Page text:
"Do I hear a second to that motion?" Margy said.
For a long instant, I held my breath. The SaveKPFA crowd had a majority and could pass it. Too bad. No, not too bad -- it'd be just great! That would really make my point.
Then I heard laughter. The United for Community Radio people across the aisle from J.K. were laughing, as was the woman sitting next to me. Tears seemed about to start rolling down her cheeks. I realized that I was laughing too.
"Okay! I'm asking for a second to that motion." It was Margy again. But from the SaveKPFA side of the aisle there was no response, only embarrassed silence.
"The motion dies for the lack of a second," Margy announced. "We're now ready for announcements."
AUDIO of the KPFA Local Station Board meeting of Dec 1, 2012
The above segment is about 20 minutes into the audio.
working for, coordinating for, advising, or what?
It seems beyond dispute that Pamela Drake coordinated a committee which worked on behalf of Mayor Jean Quan. The original purpose of that committee was to oppose an attempt to recall the mayor. If it was a political action committee rather than a part of the mayor's administration, Pam's coordinator role may not have violated the KPFA/Pacifica rule which prohibits a member of government from being on the board.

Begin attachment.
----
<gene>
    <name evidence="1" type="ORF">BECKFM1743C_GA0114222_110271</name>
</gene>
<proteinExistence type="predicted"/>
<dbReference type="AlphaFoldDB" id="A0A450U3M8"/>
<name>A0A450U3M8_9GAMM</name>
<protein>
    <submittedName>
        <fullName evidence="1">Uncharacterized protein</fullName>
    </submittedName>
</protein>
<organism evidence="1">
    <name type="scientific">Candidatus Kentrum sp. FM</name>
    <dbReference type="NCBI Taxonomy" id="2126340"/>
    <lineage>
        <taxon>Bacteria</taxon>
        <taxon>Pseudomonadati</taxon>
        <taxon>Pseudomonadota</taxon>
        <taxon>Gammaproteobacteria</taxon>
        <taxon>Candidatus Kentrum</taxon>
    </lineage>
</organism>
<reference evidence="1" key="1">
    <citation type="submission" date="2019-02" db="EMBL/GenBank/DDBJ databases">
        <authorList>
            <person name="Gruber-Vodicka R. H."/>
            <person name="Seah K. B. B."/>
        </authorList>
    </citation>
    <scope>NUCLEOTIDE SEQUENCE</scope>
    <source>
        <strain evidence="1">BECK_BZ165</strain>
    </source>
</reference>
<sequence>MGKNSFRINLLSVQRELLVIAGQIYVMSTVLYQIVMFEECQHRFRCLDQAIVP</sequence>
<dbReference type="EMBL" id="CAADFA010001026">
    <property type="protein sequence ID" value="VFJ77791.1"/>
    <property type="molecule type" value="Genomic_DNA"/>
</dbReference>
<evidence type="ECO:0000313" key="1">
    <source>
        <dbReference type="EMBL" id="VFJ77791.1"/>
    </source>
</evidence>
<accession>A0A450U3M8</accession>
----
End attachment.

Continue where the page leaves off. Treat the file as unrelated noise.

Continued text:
And while Mayor Jean Quan was not popular, the recall effort against her did not have much traction among progressives. Not even Occupy endorsed the recall. So Pam Drake's opposition to the recall was not the issue.
However, according to Pam's own bio, her job included more than just stopping the recall. So the question is: did the "many local issues" on which she advised the mayor include Occupy?
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Newspapers & Websites
Numerous articles in the SF Chronicle and the East Bay Express identify Pamela Drake as coordinator of a committee called "Stand with Oakland." Here are a couple of them.
SF Chronicle Sunday, March 18, 2012
Stand With Oakland coordinator Pam Drake
East Bay Express March 19, 2012
Pamela Drake, a coordinator for the group
The "Full Biography for Pamela A. Drake" (6/5/2012) listing her as a candidate to be on the Democratic Party County Central Committee of Alameda County, states that Pamela "was staff to the effort to elect Jean Quan as Oakland's first woman mayor. She continues to serve as a member of Stand with Oakland, a committee which advises the Mayor on many local issues."
Pam Drake announced her break with Occupy Oakland in an article she posted on her own website, dated Jan. 26, 2012